Rooting an Android smartphone is similar to ‘jailbreaking’ an Apple iPhone. It gives you, the user, ‘root’ or full access to the phone’s hardware and software. Even though Android is technically an open operating system, there are still limitations set by the manufacturer which rooting will overcome.
There are many possible advantages to rooting an Android smartphone. These include improving performance, installing apps only compatible with rooted devices and installing the most up-to-date or customised versions of Android such as 4.0 Ice Cream Sandwich.
However, there are some risks that must be taken when rooting an Android smartphone. It is highly likely that rooting your handset will void any warranty, although rooting can sometimes be reversed. The other risk is breaking the device and potentially rendering it unusable also known as ‘bricking’.
Rooting your phone might seem like a scary thing to do but it’s actually quite simple and straight forward. There are a number of downloadable tools which will perform the root to choose from. Not all tools will support all Android devices so check if your device is supported. Some popular ones include SuperOneClick, Unlock Root, Z4Root and Universal AndRoot.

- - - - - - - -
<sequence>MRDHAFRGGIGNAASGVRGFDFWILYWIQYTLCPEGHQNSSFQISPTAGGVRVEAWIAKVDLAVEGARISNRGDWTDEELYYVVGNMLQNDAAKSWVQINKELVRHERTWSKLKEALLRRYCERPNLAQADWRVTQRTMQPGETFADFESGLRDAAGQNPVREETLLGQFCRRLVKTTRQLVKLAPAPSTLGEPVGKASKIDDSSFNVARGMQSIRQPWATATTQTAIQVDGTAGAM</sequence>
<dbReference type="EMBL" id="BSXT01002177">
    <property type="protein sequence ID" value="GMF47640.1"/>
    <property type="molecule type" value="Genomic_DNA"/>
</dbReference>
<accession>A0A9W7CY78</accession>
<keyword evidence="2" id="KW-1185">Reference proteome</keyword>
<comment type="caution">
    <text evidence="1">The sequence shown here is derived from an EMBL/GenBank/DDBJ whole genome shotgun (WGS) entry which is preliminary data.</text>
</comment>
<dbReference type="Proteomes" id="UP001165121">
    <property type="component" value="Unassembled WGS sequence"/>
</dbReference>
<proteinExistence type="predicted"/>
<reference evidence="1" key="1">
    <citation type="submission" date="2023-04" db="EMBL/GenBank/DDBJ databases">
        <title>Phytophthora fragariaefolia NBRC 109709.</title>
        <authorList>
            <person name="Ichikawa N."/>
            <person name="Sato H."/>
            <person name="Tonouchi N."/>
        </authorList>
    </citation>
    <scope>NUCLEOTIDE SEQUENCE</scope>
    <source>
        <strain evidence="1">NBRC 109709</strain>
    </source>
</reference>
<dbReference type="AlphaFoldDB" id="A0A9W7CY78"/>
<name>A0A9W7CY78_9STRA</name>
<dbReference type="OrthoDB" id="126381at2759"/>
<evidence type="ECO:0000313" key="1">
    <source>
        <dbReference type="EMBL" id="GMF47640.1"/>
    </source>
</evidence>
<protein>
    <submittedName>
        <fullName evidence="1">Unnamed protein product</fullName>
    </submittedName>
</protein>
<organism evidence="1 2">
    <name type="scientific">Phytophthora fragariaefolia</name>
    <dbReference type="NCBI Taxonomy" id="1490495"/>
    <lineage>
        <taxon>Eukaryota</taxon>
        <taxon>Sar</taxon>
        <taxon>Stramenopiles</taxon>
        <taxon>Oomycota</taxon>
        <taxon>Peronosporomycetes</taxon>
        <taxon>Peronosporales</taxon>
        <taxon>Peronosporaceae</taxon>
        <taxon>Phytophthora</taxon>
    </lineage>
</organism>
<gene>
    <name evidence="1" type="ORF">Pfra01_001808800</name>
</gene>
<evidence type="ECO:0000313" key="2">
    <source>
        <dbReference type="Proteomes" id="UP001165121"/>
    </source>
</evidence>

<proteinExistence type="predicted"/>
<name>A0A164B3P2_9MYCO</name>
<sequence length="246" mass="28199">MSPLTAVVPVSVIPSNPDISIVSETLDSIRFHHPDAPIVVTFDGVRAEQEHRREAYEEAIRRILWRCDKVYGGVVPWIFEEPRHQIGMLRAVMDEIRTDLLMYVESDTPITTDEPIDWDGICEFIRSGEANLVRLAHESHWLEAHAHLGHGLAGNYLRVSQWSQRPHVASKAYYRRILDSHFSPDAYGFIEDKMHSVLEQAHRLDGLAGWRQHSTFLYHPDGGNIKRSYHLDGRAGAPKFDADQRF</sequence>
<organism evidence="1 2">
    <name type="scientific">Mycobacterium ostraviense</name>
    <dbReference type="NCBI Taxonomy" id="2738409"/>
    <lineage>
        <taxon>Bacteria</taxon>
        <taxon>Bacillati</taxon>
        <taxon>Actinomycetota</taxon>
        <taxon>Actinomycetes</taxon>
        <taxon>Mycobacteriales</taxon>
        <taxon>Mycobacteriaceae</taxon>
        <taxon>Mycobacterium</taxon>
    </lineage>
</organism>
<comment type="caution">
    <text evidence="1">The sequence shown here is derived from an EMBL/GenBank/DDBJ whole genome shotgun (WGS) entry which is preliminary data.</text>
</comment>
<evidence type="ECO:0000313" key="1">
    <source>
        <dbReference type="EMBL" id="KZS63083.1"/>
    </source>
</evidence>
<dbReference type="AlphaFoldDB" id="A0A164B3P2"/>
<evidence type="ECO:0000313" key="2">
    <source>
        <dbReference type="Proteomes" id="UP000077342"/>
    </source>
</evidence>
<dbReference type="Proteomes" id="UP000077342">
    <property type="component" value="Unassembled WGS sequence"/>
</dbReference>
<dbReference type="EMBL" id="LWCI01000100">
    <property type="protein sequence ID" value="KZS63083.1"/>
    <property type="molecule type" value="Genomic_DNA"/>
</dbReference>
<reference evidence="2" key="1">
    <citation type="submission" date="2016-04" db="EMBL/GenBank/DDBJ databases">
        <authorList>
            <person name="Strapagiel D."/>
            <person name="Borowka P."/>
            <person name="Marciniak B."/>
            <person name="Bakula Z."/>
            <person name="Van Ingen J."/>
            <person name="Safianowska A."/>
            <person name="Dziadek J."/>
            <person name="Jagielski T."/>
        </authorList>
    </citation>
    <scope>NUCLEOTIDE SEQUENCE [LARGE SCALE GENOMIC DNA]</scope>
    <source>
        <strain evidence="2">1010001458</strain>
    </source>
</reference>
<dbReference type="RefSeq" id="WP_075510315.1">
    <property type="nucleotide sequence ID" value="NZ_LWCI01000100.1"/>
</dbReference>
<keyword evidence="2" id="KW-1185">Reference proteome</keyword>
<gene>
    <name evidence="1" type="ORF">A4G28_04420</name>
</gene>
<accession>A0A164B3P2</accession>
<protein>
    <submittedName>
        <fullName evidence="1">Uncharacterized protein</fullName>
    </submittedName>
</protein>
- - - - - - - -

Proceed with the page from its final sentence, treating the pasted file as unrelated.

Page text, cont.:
Backup your device. Just in case something does go wrong it’s best to backup to avoid losing important data such as contacts and media files.
Find, download and install your chosen rooting software. For our Motorola Atrix we used SuperOneClick.
Install the driver/software for the handset on your PC. Depending on the make and model this can sometimes be done by plugging the phone in via a USB cable or a download from the internet.
Enable USB debugging on your device. This can be done in the Development section of the Applications settings menu.
Connect the handset to your PC with a USB cable.
Run your chosen rooting software and in most cases press the Root button. The software might ask you to select the device that you wish to root. Do so and click Continue.
The software will perform the rooting process which might involve several reboots of your device. If the rooting was successful you should receive a notification on your PC. You now have root access to your handset’s system.